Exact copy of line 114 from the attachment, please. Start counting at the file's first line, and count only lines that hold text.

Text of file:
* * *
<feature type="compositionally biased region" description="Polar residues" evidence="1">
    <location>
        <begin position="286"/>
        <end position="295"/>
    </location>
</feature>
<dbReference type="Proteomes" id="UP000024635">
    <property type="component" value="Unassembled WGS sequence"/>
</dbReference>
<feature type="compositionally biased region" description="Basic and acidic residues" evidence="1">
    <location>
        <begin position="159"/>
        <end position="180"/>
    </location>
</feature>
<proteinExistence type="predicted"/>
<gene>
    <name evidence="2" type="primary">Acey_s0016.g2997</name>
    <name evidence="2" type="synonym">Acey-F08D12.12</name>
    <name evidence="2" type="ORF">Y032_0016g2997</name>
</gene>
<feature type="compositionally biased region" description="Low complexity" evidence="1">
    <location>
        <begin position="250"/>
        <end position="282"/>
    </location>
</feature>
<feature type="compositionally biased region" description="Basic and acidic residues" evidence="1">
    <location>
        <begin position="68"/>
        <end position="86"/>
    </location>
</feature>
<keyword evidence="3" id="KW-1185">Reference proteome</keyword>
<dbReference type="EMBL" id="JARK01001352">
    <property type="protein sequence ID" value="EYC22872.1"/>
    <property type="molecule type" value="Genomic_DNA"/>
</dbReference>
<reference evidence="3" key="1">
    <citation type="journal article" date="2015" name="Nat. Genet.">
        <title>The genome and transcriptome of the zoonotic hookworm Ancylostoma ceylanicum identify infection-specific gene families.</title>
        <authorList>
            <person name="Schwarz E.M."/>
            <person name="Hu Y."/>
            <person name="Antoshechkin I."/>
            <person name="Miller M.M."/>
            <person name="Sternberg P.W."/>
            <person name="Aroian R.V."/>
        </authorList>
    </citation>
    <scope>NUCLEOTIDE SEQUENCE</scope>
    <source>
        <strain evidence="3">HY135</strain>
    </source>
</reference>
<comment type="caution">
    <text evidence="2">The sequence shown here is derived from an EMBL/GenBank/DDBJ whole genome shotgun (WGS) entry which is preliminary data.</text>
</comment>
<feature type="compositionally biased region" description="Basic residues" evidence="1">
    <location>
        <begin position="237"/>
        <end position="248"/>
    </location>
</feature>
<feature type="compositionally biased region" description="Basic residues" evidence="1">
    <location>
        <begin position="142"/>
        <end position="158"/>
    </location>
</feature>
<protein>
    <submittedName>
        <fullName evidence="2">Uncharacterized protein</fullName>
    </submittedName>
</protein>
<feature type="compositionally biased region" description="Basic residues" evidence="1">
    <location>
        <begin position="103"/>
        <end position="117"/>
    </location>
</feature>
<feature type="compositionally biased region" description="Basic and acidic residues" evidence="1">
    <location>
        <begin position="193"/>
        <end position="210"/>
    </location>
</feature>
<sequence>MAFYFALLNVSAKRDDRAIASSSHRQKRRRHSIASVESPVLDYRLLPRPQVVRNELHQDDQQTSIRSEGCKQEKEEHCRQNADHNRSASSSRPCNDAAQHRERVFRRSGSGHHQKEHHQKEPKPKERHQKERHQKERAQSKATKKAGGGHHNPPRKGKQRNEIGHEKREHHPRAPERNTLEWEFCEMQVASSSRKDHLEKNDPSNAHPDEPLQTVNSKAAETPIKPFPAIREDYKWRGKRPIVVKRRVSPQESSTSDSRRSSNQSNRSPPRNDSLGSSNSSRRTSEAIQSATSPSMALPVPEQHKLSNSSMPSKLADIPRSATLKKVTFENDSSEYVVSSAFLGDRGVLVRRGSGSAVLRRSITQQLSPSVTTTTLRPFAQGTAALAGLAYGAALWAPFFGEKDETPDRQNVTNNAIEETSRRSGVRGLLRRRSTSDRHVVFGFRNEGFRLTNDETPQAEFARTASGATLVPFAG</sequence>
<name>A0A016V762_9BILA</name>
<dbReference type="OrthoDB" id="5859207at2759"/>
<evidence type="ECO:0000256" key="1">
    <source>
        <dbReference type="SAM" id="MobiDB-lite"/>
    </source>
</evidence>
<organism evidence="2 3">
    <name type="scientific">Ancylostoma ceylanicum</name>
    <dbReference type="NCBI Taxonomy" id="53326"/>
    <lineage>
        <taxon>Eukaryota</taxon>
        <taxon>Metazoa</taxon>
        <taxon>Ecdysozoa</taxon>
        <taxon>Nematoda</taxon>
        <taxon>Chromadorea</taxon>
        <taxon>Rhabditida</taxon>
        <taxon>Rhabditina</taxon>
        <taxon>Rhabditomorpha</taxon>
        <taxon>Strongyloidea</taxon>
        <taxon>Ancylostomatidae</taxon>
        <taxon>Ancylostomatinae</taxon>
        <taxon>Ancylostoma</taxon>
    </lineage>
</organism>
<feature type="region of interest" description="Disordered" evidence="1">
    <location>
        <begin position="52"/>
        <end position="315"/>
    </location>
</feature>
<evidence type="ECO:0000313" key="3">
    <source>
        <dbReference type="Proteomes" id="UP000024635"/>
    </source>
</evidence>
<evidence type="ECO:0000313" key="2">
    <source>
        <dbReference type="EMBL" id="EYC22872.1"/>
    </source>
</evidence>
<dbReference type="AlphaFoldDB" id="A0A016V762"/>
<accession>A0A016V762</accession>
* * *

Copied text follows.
<feature type="region of interest" description="Disordered" evidence="1">